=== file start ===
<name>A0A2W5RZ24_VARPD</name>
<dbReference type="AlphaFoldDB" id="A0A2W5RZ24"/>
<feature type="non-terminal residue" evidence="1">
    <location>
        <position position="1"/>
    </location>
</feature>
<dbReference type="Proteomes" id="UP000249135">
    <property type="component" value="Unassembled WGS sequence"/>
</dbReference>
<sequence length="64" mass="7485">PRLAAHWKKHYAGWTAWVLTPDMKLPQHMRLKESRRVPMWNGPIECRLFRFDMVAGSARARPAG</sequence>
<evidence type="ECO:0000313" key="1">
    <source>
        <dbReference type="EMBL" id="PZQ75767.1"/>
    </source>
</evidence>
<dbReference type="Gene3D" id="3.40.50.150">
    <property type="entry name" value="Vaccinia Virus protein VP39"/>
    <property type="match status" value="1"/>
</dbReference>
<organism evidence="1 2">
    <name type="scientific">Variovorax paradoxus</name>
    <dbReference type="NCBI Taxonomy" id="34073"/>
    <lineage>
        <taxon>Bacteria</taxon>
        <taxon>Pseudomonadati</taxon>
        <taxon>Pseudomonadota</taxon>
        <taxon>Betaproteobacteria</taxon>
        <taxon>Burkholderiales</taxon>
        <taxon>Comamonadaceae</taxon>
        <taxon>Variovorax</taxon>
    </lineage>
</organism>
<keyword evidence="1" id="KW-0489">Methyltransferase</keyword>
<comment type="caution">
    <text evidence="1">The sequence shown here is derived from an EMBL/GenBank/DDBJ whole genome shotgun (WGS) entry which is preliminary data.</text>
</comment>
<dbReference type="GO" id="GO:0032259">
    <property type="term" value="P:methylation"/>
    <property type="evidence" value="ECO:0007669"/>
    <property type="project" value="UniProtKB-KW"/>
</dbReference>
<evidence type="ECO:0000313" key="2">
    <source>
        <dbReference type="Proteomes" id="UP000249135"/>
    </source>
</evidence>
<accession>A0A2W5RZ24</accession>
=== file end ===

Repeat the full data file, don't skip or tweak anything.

<name>A0A2W5RZ24_VARPD</name>
<dbReference type="AlphaFoldDB" id="A0A2W5RZ24"/>
<feature type="non-terminal residue" evidence="1">
    <location>
        <position position="1"/>
    </location>
</feature>
<dbReference type="Proteomes" id="UP000249135">
    <property type="component" value="Unassembled WGS sequence"/>
</dbReference>
<sequence length="64" mass="7485">PRLAAHWKKHYAGWTAWVLTPDMKLPQHMRLKESRRVPMWNGPIECRLFRFDMVAGSARARPAG</sequence>
<evidence type="ECO:0000313" key="1">
    <source>
        <dbReference type="EMBL" id="PZQ75767.1"/>
    </source>
</evidence>
<dbReference type="Gene3D" id="3.40.50.150">
    <property type="entry name" value="Vaccinia Virus protein VP39"/>
    <property type="match status" value="1"/>
</dbReference>
<organism evidence="1 2">
    <name type="scientific">Variovorax paradoxus</name>
    <dbReference type="NCBI Taxonomy" id="34073"/>
    <lineage>
        <taxon>Bacteria</taxon>
        <taxon>Pseudomonadati</taxon>
        <taxon>Pseudomonadota</taxon>
        <taxon>Betaproteobacteria</taxon>
        <taxon>Burkholderiales</taxon>
        <taxon>Comamonadaceae</taxon>
        <taxon>Variovorax</taxon>
    </lineage>
</organism>
<keyword evidence="1" id="KW-0489">Methyltransferase</keyword>
<comment type="caution">
    <text evidence="1">The sequence shown here is derived from an EMBL/GenBank/DDBJ whole genome shotgun (WGS) entry which is preliminary data.</text>
</comment>
<dbReference type="GO" id="GO:0032259">
    <property type="term" value="P:methylation"/>
    <property type="evidence" value="ECO:0007669"/>
    <property type="project" value="UniProtKB-KW"/>
</dbReference>
<evidence type="ECO:0000313" key="2">
    <source>
        <dbReference type="Proteomes" id="UP000249135"/>
    </source>
</evidence>
<accession>A0A2W5RZ24</accession>